All Her Father’s Guns
by James Warner
Publisher: Numina Press
Review: Grace Read
Well, let’s start with the ending.
I didn’t like it.
It was out of sync with the rest of the novel. It was ludicrous. It undermined the authenticity of the entire story and stuck out like a surreal sore thumb. I’d go so far as to say that it angered me.
However, given a bit of breathing space (in, and out), I began to wonder if the ending was less ridiculous, and more clever, than I had first appreciated. Yes, perhaps it was a clever ending. Perhaps…but the jury is still out as far as I’m concerned.
All Her Father’s Guns is narrated to us in two distinct voices; Cal (the father; a right wing, repressed, gun loving businessman) and Reid (the boyfriend; an English, foppish academic). Cal and Reid provide a fun juxtaposition of characters – they are like stereotypes brought to life, and through the course of the novel, they seem to converge: Cal shares so much of his heartbreak that he softens in our minds, while Reid finds that the world of academia loses it’s idealism and he learns to fire a gun! An uneasy middle ground is defined, where the opposites share some commonality, and perhaps even start to empathise with each other.
All Her Father’s Guns contains a degree of mystery that gradually, subtly, builds and intensifies as the characters find out more about each others lives; their secrets, their relationships and, ultimately, their humanity. The delicate mounting of tension is due to the two sets of 1st person narration. Without an omniscient narrator to direct the plot, the characters’ personal accounts have to discover, react to and contextualise each others’ motivations. This is a brilliant technique and Werner uses it masterfully.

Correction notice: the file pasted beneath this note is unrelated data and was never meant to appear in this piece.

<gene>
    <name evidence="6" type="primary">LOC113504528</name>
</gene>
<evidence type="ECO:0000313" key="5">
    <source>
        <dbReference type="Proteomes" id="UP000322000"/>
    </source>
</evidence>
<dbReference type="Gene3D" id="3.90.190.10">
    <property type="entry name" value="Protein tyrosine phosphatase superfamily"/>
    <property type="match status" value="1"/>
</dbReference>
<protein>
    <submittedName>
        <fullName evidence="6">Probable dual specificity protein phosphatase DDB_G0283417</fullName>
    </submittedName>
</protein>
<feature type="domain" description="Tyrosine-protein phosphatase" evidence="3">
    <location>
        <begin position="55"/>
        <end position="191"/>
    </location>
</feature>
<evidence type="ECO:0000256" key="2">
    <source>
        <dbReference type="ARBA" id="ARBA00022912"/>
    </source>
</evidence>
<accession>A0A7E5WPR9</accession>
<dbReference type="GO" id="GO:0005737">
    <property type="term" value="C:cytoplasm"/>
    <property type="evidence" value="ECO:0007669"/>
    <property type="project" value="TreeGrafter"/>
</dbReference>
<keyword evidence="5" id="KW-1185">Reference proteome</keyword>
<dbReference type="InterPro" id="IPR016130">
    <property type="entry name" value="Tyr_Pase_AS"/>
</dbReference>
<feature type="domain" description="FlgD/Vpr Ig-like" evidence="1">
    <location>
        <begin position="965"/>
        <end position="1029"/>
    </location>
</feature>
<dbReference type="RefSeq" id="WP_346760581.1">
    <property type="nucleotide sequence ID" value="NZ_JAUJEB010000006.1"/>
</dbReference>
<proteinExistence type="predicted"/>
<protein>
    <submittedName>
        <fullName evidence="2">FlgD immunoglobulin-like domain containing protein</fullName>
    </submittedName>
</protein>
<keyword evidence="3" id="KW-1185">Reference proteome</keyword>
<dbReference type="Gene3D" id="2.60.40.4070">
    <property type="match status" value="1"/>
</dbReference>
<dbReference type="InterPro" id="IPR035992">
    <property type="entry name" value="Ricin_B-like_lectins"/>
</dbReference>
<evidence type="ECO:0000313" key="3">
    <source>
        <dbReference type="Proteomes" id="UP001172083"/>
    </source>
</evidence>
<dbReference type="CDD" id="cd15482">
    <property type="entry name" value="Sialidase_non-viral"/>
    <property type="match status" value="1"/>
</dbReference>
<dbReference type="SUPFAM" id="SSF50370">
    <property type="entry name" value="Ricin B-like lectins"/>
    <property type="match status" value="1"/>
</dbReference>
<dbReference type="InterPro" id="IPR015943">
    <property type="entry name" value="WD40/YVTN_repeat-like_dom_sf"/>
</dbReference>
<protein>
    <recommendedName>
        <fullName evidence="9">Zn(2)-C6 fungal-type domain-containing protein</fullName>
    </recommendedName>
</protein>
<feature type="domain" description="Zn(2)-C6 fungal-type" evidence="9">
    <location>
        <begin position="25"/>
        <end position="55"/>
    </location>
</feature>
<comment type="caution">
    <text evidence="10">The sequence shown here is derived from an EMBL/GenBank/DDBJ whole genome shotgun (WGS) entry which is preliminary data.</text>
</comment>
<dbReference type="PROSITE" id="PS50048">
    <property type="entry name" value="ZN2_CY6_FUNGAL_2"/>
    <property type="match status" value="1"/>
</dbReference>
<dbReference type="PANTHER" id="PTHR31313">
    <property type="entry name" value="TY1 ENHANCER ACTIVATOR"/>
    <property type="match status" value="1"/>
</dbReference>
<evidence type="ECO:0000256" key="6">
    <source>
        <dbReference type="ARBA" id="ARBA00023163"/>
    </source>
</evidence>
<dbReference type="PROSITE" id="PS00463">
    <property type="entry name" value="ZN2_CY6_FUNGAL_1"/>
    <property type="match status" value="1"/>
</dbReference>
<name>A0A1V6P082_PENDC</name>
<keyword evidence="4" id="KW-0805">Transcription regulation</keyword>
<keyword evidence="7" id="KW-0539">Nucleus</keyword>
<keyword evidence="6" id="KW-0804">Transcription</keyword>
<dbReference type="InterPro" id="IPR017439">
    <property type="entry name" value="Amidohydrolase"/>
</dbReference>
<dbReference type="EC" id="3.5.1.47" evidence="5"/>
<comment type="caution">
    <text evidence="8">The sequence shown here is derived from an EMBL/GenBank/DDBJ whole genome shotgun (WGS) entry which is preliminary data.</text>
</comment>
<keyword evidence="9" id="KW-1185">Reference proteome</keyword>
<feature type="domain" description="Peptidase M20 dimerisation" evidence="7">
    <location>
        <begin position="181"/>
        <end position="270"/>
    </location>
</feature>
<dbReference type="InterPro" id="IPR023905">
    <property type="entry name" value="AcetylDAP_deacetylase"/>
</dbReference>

Warner is clearly very well read as the plot is steeped in academic theory and political behind-the-scenes action. Having so much theory woven through the plot allows All Her Father’s Guns to stand up tall as a commentary/satire on American society. Warner seems to portray American society (or perhaps just its politics?) as heartless, self centred and malicious. Or perhaps this is just Reid’s perspective, as a liberal Englishman, of America. America is this grotesque, farcical, embarrassing caricature of itself – something by which to be entertained and shocked in equal measure.
The endorsement on the cover suggests All Her Father’s Guns is funny. I think this is a stretch. It is amusing at points, but the plot is pretty catastrophic. Nothing positive happens and the characters are overwhelmingly unhappy. They are tortured by their pasts and suspicious of their current relationships. They are desperately searching for meaning in the midst of broken family life and disappointment.
Meaning is partially found in the story Reid’s father tells Reid and his brother in their childhood. This sub-narrative wraps up some of the missing pieces in the characters’ lives (the absent fathers, the lost children) as it contours throughout the main plot. I love a story within a story, and this childhood tale provides an innovative new dimension; a refreshing contrast to the backstabbing of the main plot.
There’s plenty to get your teeth stuck into in All Her Father’s Guns. And I recommend you read it, if only so that you can tell me what you make of the ending!
All Her Father’s Guns